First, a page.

At this time, if you were overseas, you were off the grid. Family and friends back home didn’t have the faintest idea where you were or what you were doing. Imagine being out of touch with your eighteen-year-old solo traveling daughter for a year?
Money was wired to local American Express offices. Letters were written on translucent blue sheets of airmail paper that folded into an envelope that included a stamp and took up to a month to cross the ocean. Mail was received ‘poste restante’ (which was the internationally accepted French term for General Delivery) in big city post offices. The first thing I did upon arrival in a major city was locate the post office, collect my mail, and relish the two-month-old news from home.
Phoning home was outrageously expensive and difficult. I phoned home twice during my year abroad, in weak moments when I was overcome by homesicknesses. Phone calls started with waiting in a long queue for an international phone booth.
Once inside, you inserted a pound of change into a slot, waited for an operator to come on the line, and then informed her of the country and phone number you wanted to call. All of this happened in French — English was not yet an international language. The operator responded with “ne quitte pas” (which aptly translates as “don’t leave me”) followed by several attempts at forging an international connection.
Inevitably you would be disconnected mid-sentence after the phone demanded more coins that you couldn’t scramble out of your pockets fast enough.
When we went to Tunisia in 2010, I carried my brand new (and first) iPhone to play music (it had so much more selection than my Walkman). It would never have occurred to me to use it to phone people or post stuff on Facebook while overseas. We toted paper books and used a Lonely Plant paper guidebook to navigate cities and choose hotels. Making hotel reservations in advance didn’t make sense when the person answering the phone didn’t speak the same language as you. Emails home happened in hard-to-find and expensive internet cafes.
Fast forward five years to Sri Lanka in 2015. The packing list made me nostalgic for simpler times, a lost self, and so I hastily decided to go analog for one month. I informed my husband and stunned colleagues that I was going offline while we traveled. I bought a paper Lonely Planet guide, a red moleskin journal, and several paperback books. It lasted one day.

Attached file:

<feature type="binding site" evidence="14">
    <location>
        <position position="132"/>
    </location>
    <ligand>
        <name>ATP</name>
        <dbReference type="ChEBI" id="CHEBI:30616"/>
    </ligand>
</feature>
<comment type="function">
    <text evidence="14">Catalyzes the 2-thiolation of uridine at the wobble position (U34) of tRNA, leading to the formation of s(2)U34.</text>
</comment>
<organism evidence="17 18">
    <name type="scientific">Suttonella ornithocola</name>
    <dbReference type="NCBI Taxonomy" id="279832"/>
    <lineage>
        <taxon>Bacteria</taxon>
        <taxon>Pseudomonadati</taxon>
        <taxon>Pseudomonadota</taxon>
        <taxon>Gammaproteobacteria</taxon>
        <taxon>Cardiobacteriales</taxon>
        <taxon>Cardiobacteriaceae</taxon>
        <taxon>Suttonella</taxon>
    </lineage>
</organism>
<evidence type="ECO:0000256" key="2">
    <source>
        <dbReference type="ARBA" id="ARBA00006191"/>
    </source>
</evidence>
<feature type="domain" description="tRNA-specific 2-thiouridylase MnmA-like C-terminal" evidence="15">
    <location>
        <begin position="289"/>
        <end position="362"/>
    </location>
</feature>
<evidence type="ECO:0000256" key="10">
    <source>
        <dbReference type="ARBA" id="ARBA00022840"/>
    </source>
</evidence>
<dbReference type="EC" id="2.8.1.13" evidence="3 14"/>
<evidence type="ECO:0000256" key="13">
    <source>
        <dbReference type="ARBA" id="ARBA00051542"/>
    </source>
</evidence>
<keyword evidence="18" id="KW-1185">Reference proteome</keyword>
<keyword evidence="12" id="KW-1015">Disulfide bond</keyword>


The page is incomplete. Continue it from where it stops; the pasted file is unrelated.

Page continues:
The first day in Columbo we got wildly lost in a relentlessly noisy, hot, muggy, filthy city. My husband and I were fighting over our divergent interpretations of a paper map in an obscure alley in an unsafe part of town, exhausted from walking. We needed Google Maps to find our way. (Would we still be married without Google Maps?) We needed TripAdvisor to find hotels and Expedia to book them. I needed (and was expected) to check my emails. I love to humbly brag about my experiences on social media.
The next morning we sought out the nearest mobile phone store and bought international data cards for our phones. My relief was tangible but I resolved to find a balance and reconnect with my analog self. So while I stayed in touch daily via email and social media and listened to Spotify on the train, I also read fiction books, filled a journal with handwritten musings (and packing notes), and reconnected with my camera.
What’s the outcome of my almost analog adventure? I have read a couple more books since returning from the trip. Hmmmmm. Apparently change happens fast and is hard to resist. I’m looking forward to what comes next and in the meantime am updating my packing lists.